The care and bioactive maintenance of the Panther Chameleon
Panther chameleons are considered to be one of the most strikingly beautiful animals with a versatile range of colors, showing off a rainbow of hues dependent on the locality of northern coastal regions of Madagascar where these animals originate from.
These brightly colored animals are extremely territorial, can be testy in attitude but are rewarding animals to keep for an experienced reptile keeper. Typically males will be the larger of the species, more commonly found available in the pet trade and being brighter in color variating from bright reds, oranges, yellow and even blue! Males top out between 14-20 inches with a 5-7 year life span. Females are smaller, not as bright, typically being more light grey to dark brown in color are average around 10-14 inches with a shorter life span of 3-5 years.
- Chameleon pouch needed for size chosen
- Basking lamp 60-75w
- Plug-in lamp dimmer
- Plant lights
- Zilla 24/7 Digital Timer Power Center power strip timer
- Temp gun
- Exo Terra 2qt Mister sprayer
- Mist king
- Bio Dude Digital Thermometer / Hygrometer
- Bio active kit
- Clean up crew pack
- Water bowls / food bowls for the non climbing food items.
Panther chameleons are an arboreal species that need space to move and hide to feel safe and secure. We recommend a minimum of 24”x24”x48” for an adult; however larger is always better for an adult. A smaller size can be utilized for a younger chameleon. In general, chameleons are an extremely delicate tree dwelling species that need adequate space for room to grow, density for hiding and security with air flow and room to explore. Custom cages are also an option, as are outdoor enclosures during the appropriate summer months if your climate allows for it. Keeping Panthers on Bio active is perfect because the cage space needed allows for lots of room for real plants to grow upwards, fanning out offering shade and thriving while the soil does its job of taking care of excess waste, giving your chameleon the best chance at living its best life in captivity possible.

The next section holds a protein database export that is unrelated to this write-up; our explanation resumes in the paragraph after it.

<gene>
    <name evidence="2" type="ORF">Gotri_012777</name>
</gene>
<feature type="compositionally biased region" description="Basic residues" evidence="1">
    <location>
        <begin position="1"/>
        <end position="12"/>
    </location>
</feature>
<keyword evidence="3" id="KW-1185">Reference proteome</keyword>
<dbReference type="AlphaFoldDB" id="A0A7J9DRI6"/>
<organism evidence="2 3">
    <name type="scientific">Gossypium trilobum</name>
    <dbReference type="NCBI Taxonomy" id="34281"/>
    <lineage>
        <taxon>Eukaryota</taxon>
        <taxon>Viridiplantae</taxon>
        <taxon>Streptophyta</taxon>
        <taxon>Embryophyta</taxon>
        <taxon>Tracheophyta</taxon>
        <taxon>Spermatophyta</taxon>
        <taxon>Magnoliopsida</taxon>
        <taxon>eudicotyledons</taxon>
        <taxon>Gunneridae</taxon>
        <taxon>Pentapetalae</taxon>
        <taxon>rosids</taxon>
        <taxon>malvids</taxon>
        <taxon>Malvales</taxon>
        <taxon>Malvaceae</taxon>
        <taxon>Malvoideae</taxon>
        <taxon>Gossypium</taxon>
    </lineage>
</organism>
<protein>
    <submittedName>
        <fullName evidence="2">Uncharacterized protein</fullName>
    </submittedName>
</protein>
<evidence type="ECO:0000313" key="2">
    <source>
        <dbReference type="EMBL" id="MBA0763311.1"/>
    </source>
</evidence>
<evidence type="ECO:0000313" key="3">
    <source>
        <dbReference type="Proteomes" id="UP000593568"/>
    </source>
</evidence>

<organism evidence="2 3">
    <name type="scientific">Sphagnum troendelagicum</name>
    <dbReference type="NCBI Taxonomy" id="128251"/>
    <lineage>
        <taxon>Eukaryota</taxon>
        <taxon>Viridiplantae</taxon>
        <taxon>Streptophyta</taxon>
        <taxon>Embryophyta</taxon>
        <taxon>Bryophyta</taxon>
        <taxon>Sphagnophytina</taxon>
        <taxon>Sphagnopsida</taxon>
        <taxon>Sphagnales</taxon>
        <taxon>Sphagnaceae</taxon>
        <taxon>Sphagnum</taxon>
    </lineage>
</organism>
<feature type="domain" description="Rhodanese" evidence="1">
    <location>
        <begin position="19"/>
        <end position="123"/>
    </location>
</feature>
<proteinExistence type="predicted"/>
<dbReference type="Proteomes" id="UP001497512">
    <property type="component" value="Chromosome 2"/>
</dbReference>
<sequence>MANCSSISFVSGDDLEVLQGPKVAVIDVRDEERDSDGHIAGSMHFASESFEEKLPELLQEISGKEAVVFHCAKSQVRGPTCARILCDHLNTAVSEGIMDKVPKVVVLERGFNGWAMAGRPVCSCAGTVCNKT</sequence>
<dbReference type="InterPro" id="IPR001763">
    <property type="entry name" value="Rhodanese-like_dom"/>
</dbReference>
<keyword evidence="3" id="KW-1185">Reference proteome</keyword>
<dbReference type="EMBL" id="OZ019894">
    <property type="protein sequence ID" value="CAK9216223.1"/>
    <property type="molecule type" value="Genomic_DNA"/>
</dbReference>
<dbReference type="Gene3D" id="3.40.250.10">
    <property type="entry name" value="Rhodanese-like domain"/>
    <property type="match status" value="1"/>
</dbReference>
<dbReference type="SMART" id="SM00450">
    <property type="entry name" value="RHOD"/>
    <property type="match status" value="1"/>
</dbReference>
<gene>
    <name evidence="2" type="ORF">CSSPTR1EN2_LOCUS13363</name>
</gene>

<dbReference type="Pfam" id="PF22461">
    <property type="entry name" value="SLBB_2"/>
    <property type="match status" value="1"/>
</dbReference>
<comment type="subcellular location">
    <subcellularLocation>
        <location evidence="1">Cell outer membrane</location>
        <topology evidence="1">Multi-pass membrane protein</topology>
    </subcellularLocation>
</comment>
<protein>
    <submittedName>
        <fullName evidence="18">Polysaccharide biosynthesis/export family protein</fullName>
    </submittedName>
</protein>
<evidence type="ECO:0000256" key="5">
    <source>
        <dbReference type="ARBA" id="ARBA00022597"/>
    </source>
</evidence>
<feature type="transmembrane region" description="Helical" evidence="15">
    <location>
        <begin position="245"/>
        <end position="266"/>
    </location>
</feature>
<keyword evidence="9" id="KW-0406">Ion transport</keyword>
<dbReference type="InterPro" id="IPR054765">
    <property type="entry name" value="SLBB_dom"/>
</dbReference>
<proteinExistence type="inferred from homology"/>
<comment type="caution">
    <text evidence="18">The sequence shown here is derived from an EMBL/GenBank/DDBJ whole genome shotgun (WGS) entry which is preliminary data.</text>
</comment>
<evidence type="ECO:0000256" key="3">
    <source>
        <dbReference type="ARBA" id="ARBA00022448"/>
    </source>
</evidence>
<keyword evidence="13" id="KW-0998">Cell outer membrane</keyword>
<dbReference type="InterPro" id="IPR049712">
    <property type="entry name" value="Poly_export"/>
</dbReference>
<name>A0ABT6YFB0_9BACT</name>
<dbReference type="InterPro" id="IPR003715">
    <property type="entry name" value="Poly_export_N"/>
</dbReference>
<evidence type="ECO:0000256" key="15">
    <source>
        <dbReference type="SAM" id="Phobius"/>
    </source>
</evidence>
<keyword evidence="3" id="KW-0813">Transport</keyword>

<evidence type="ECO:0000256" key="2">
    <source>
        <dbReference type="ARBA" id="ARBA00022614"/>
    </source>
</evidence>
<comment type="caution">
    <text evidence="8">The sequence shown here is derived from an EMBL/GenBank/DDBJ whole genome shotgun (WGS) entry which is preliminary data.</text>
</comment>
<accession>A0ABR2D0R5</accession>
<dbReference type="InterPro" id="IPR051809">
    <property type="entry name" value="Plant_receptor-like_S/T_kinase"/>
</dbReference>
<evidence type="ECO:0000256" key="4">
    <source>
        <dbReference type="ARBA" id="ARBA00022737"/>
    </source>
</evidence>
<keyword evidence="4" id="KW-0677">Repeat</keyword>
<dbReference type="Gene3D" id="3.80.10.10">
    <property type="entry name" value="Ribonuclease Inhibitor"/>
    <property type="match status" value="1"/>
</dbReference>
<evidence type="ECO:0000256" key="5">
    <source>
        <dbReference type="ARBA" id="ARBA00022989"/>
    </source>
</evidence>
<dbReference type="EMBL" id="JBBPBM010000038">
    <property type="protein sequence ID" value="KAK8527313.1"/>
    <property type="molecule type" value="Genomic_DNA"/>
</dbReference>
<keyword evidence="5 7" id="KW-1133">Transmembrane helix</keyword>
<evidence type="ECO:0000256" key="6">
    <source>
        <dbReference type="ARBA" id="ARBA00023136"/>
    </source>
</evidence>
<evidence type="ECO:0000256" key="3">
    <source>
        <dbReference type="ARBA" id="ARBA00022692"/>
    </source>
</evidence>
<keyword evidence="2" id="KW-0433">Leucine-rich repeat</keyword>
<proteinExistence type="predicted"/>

While glass aquariums seem to be a common go-to for reptiles this is not the case for Panther chameleons as they typically do best in a screen enclosure giving the keeper a jump start on the air flow needed; as they are prone to upper respiratory infections that can be caused by stagnant air. This can be done by more experienced keepers in tune with tweaking things just right to abide by the animals delicate husbandry requirements. As The Dude always recommends, setting up the enclosure before hand is the way to go for delicate species so you aren't adjusting things while the animal is still acclimating.
We recommend using The Bio Dudes Terra Firma substrate with a chameleon pouch to keep the substrate inside the enclosure with a depth of at least 12 inches for the larger plants giving room for air pockets and stability. This substrate has been made with the CuC (clean up crew) in mind, designed to be used without a drainage layer and to hold the small burrows the CuC will make to help their population flourish. While using the chameleon bag is a good way to keep soil inside of the screen enclosure, it does leave a gap of 1-2 inches between the bag and the enclosure. We include extra sphagnum moss in the kit to fill these spaces. As female chameleons are prone to parthenogenesis and will produce eggs without ever being with a male, The Dudes substrate mix is perfect for holding up the egg tunnels dug by the female without collapsing. This is great for not only Panther chameleons, but other egg laying chameleons such as Veiled Chameleons.
Chameleons are an active species using every bit of space given to explore, this includes anything stable enough for them to climb on. Using sturdy plants and trees mixed with secured branches like ghostwood, with at least two spots for basking is a good way to keep a chameleon happy. When designing your enclosure it's good to start with the heavier decor so it can be used as a base to place the lighter, more viney plants like a pothos, giving multiple spots for the vines to thrive providing hiding spots. Ficus, bromeliads, and other tropical plants like Ferns, dracaena, algonema are also good additions creating water spots for the chameleon to drink from, the more the merrier. Securing the larger wood decor with nuts, bolts and zipties will keep things from toppling over while the chameleon explores.